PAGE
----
SEATTLE -- The Seattle Mariners demoted former No. 2 overall pick Dustin Ackley on Monday in the hopes he can rediscover his swing in the minors.
The Mariners optioned the 25-year-old second baseman to Triple-A Tacoma before opening a series against the San Diego Padres and selected prospect Nick Franklin from Tacoma to take his place.
Ackley is the second young player the Mariners were counting on this season to get sent down, joining Jesus Montero. Seattle needed improvement from Ackley and Montero this season to get better offensively.
Instead, they're now both playing in the minors trying to solve problems at the plate.
"It was just time," Seattle manager Eric Wedge said. "Obviously, we fought for the guy for quite a period of time now and wanted to make it work up here and not have to do that. Ultimately, we couldn't take it any further."
Montero was sent down late last week after the club determined his career as a fulltime catcher was essentially over. The Mariners sent him to the minors to focus on hitting and learning the fundamentals of first base so he could be an option there.
The reasons for Ackley's demotion are similar -- his struggles at the plate -- but his play in the field remained strong despite his hitting problems.
Ackley was bothered by an ankle injury for much of last season, which led to fundamental breakdowns in his swing. Ackley kept tinkering with his swing early in this season, and he had appeared to overcome a slow first few weeks when he raised his average to .255 on May 4.
But his average plummeted from there, as Ackley collected just six hits in the next 16 games, hitting.111 during that stretch. He regularly fell behind in counts, and Wedge saw a progressive lack of aggressiveness in Ackley's swing.
Ackley was hitting .205 after Sunday, with just five extra-base hits in 45 games.
"Sometimes you get into a scenario as a big league hitter where you lose your feel, and I think that some of that was going on with him," Seattle general manager Jack Zduriencik said. "None of us have the exact answers. But we do know that if we remove him from the bright lights from the major leagues and let him go down to Triple-A and regain his stroke -- again the history of what this guy has done in his career just stares you right in the face. That he's got to be a big league hitter. The issue is he hasn't been producing up here and he just needs to go back."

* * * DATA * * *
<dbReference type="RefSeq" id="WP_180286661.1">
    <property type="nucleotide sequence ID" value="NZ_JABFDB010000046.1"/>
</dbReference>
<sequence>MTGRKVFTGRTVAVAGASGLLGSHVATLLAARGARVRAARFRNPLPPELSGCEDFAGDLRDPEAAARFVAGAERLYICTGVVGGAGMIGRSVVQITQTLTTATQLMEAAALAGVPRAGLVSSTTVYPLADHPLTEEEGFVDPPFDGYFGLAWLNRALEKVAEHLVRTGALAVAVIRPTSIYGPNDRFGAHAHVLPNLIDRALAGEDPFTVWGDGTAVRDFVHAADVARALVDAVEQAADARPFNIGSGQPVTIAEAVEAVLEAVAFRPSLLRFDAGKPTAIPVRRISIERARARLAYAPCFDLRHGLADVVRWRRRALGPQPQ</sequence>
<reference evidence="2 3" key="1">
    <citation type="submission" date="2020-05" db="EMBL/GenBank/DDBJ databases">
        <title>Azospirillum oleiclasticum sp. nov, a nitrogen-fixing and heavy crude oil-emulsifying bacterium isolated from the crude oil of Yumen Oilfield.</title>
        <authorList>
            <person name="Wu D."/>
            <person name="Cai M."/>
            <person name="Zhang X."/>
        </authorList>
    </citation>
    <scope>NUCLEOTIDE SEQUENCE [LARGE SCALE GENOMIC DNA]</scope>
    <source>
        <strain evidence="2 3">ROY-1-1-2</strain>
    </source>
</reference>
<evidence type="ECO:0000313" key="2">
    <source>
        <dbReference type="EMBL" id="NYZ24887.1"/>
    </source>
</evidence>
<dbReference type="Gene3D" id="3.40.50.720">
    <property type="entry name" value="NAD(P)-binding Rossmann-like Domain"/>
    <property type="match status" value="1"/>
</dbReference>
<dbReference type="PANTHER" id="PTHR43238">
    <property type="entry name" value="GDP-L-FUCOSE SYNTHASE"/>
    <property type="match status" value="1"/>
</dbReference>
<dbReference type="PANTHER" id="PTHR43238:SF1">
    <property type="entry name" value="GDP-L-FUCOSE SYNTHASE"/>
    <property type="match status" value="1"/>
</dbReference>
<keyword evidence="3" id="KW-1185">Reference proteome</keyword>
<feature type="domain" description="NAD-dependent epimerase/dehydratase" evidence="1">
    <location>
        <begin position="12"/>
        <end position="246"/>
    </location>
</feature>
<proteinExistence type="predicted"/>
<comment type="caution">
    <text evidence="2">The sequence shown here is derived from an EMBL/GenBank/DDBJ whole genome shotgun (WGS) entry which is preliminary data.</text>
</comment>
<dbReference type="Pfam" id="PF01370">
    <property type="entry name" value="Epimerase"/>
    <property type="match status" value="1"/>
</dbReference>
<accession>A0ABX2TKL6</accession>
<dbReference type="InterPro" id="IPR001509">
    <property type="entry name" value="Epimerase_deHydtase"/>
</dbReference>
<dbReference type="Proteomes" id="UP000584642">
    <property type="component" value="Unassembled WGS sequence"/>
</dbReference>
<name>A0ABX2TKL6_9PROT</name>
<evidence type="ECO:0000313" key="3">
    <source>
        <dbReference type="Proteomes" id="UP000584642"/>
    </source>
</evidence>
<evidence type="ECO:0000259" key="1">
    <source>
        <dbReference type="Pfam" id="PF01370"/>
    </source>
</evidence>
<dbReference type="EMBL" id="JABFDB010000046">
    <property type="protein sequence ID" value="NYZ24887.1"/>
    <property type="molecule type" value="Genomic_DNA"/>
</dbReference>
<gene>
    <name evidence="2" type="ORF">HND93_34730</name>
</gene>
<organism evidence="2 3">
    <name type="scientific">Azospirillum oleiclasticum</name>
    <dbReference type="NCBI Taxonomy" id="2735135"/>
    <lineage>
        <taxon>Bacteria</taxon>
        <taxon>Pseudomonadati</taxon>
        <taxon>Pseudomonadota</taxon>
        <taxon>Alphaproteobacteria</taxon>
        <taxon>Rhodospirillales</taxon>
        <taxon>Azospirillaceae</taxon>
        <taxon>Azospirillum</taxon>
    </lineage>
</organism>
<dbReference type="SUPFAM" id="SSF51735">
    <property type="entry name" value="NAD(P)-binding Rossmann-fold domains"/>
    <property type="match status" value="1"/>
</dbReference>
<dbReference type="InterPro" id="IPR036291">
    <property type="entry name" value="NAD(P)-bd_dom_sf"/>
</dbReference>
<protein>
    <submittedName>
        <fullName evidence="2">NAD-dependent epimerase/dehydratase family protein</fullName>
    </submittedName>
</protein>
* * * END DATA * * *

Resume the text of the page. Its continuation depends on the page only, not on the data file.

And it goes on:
Franklin's promotion completes a rapid rise through the Mariners farm system. He was taken in the first round in 2009 out of high school and quickly made his way to Triple-A by the middle of last season. He was hitting .324 with four homers and 20 RBIs in 30 games with Tacoma this season.
He'll primarily play second base.
"I want to take a look at him. It's a great opportunity to take a look at him," Wedge said. "We'll let him get settled today and start him tomorrow."
Seattle also optioned reliever Lucas Luetge and recalled pitcher Hector Noesi from Tacoma. Noesi was brought in as protection in case Seattle needed a long reliever out of the bullpen, with struggling starters Aaron Harang and Brandon Maurer going the next two games and the Mariners playing 13 innings the day before.
The Mariners also designated for assignment minor league outfielder Francisco Martinez to clear a 40-man spot for Franklin, a move that makes Seattle's trade with Detroit in 2011 look even worse. The Mariners sent Doug Fister to the Tigers for three players, the only one of whom to make the big leagues is reliever Charlie Furbush. Meanwhile, Fister has become an anchor in the Tigers' rotation.